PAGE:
7. What is the first book that made you cry?
The Book Thief. What a remarkable accomplishment. Zusak tells us at the beginning what will happen, but it’s still heartwrenching because the narrator (Death) has such humanity and even he acknowledges that the result is so unfair. Children who are filled with love and wonder should not have their lives taken, especially under such stupid circumstances. I’m crying now just thinking about it. (Note: I cry at movies frequently.)

8. How do you select the names of your characters?
Sometimes completely at random. Sometimes the name has important symbolic meaning to the narrative, like Phineas in The Jesus Nut. And sometimes as tributes to friends, such as The Jesus Nut’s Brian William Callum Robert O’Shea, whose first name is for my friend who died too young of cancer and whose three middle names are for Brian’s three sons.

9. What are your top 5 favorite movies?
La Vita e Bella (Life is Beautiful), From Here to Eternity, Breaking Away, Double Indemnity, Jaws. As a guy with an MA in film (screenwriting)—my final semester, I watched 8-10 films a week—I revisit this question often.

10. Do you have any advice for aspiring writers?
Read. Write. Repeat often.

David Morrell, author of First Blood (which became the Rambo film franchise), once told me that a writer needs to “find your ferret.” That is, in the same way an escaped ferret burrows into the sofa cushions, a writer must find the thing that burrows so deeply into their soul that it absolutely must be explored. I know this idea was a driving force behind The Jesus Nut.

11. Tell us 10 fun facts about yourself!

·         Have broken my nose 16 times. (Might be fun for you, not so much for me)

·         Ran 999 miles in one eight-week period in preparation for a marathon. A math error kept it from being an even 1000.

·         Became a San Francisco Giants fan in 1966 and, thus, have hated the Dodgers my entire life.

·         Once ate one-and-a-half 24-inch pizzas for lunch. The area of 678 square inches of pizza is equivalent to more than two-and-one-half normal “large” (18-inch) pizzas.

·         I love math, and earned a 4 on the Calculus AP test in high school.

·         My favorite American city to visit is New Orleans.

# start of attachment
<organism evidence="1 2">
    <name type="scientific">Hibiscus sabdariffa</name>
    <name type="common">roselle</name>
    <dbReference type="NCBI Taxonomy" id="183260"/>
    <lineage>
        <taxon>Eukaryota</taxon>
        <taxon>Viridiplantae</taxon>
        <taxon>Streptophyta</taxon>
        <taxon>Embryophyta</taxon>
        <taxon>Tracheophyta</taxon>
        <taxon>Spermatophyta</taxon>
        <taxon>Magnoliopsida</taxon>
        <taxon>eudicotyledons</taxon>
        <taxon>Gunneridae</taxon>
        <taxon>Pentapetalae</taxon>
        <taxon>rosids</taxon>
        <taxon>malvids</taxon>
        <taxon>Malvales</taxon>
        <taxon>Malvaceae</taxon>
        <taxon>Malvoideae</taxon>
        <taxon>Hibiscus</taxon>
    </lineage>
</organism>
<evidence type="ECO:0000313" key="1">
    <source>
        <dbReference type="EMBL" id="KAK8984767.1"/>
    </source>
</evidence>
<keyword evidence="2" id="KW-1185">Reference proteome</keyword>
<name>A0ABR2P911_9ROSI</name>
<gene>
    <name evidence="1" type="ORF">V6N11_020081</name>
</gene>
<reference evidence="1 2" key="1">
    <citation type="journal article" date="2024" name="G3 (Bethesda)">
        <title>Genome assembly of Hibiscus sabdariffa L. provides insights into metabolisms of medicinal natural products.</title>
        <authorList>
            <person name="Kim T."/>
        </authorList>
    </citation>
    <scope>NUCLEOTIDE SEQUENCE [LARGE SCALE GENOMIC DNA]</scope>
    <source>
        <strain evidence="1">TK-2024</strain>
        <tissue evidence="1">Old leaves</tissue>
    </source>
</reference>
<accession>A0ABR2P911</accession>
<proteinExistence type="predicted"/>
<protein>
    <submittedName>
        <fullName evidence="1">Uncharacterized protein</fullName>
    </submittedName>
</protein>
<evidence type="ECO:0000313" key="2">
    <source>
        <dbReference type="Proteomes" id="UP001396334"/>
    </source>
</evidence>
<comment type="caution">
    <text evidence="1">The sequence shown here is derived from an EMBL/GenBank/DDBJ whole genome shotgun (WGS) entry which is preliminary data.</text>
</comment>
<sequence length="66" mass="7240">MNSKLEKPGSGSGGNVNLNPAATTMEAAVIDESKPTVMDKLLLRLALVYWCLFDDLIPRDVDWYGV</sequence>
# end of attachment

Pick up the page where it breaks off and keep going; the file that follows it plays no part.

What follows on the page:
·         Began my freshman year of high school at 4’11” and 74 pounds.

·         Have taught 15 different college classes and 21 different middle school and high school classes.

·         Passed the Arizona bar exam 23 years after graduating law school.

·         Absolutely cannot drink red wine. The result, shall we say, would be most unpleasant.

Advanced Praise

Jerry MacNeil, author of Rules of Thumb "Three people share a life-changing adventure. Pilgrimages are more rewarding during the journey than at the destination, and The Jesus Nut is a great ride." 

"Masterful raconteur Prather pulls out all the heretical stops... A highly original mix of belief and balderdash."

About the Author

John Prather is a baseball fan, satire aficionado, mustard enthusiast, and film noir devotee. Now retired from teaching and coaching, he lives in Carlsbad, California with his long-suffering wife, extraordinary teenage son, and neurotic Bichon/Poodle mix. He once ran, a lot. His favorite color is orange. He has broken his nose 15 times. Visit him at

Contact Links


Facebook: John Prather, Writer

Twitter: @JohnPrather3


Purchase Links


Barnes and Noble




RABT Book Tours & PR

No comments:

Post a Comment

Please try not to spam posts with the same comments over and over again. Authors like seeing thoughtful comments about their books, not the same old, "I like the cover" or "sounds good" comments. While that is nice, putting some real thought and effort in is appreciated. Thank you.